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# Normal force Objects really never touch http://backreaction.blogspot.com/2014/07/can-you-touch-your-nose.html

### In Chemistry we say that atoms can touch each other – they can even bond together ### So this is what really happens: ——————-

# The normal force

### Since the normal force is perpendicular to the surface (as mentioned previously), when you stand on flat ground the normal force acting on you is directed up. However, if you stand on an incline, then the normal would be perpendicular to the incline instead of up. Or if you lean against a wall, you would exert a normal force on the wall, and the wall would exert a normal force on you, with directions that are equal and opposite.

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## Learning Standards

2016 Massachusetts Science and Technology/Engineering Curriculum Framework
HS-PS2-1. Analyze data to support the claim that Newton’s second law of motion is a
mathematical model describing change in motion (the acceleration) of objects when
acted on by a net force.

HS-PS2-10(MA). Use free-body force diagrams, algebraic expressions, and Newton’s laws of motion to predict changes to velocity and acceleration for an object moving in one dimension in various situations

A FRAMEWORK FOR K-12 SCIENCE EDUCATION: Practices, Crosscutting Concepts, and Core Ideas
PS2.A: FORCES AND MOTION
How can one predict an object’s continued motion, changes in motion, or stability?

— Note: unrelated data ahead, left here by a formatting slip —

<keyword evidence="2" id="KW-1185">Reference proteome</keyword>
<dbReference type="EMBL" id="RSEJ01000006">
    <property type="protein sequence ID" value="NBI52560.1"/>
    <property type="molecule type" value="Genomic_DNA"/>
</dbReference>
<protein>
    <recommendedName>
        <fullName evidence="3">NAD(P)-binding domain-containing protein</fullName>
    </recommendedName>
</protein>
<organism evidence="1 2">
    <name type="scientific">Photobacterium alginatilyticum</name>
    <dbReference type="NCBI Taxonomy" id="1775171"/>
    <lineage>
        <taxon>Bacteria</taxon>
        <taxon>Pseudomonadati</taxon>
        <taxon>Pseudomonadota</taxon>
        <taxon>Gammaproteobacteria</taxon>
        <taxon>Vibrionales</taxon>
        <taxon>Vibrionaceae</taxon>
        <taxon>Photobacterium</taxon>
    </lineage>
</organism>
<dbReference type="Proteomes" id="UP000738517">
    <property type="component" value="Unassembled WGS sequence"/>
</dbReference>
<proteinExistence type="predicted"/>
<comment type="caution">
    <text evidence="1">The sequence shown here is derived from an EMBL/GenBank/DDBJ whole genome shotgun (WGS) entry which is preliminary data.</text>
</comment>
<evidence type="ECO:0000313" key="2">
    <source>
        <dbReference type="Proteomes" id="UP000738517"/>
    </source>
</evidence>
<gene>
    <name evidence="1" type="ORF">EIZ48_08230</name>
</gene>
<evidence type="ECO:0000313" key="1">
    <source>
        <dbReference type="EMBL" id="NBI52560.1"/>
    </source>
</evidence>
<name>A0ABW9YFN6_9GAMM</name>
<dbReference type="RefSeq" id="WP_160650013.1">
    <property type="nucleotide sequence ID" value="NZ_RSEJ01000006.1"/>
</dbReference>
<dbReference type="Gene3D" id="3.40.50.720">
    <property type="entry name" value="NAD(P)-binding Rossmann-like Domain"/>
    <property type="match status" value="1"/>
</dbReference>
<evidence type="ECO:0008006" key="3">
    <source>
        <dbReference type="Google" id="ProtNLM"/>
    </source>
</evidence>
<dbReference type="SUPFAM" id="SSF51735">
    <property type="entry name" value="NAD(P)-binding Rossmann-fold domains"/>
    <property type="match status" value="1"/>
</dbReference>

Interactions of an object with another object can be explained and predicted using the concept of forces, which can cause a change in motion of one or both of the interacting objects… At the macroscale, the motion of an object subject to forces is governed by Newton’s second law of motion… An understanding of the forces between objects is important for describing how their motions change, as well as for predicting stability or instability in systems at any scale.

Massachusetts Science and Technology/Engineering Curriculum Framework (2006)

1. Motion and Forces. Central Concept: Newton’s laws of motion and gravitation describe and predict the motion of most objects.

1.4 Interpret and apply Newton’s three laws of motion.
1.5 Use a free-body force diagram to show forces acting on a system consisting of a pair of
interacting objects. For a diagram with only co-linear forces, determine the net force acting on a system and between the objects.
1.6 Distinguish qualitatively between static and kinetic friction, and describe their effects on the motion of objects.
1.7 Describe Newton’s law of universal gravitation in terms of the attraction between two objects, their masses, and the distance between them.
1.8 Describe conceptually the forces involved in circular motion.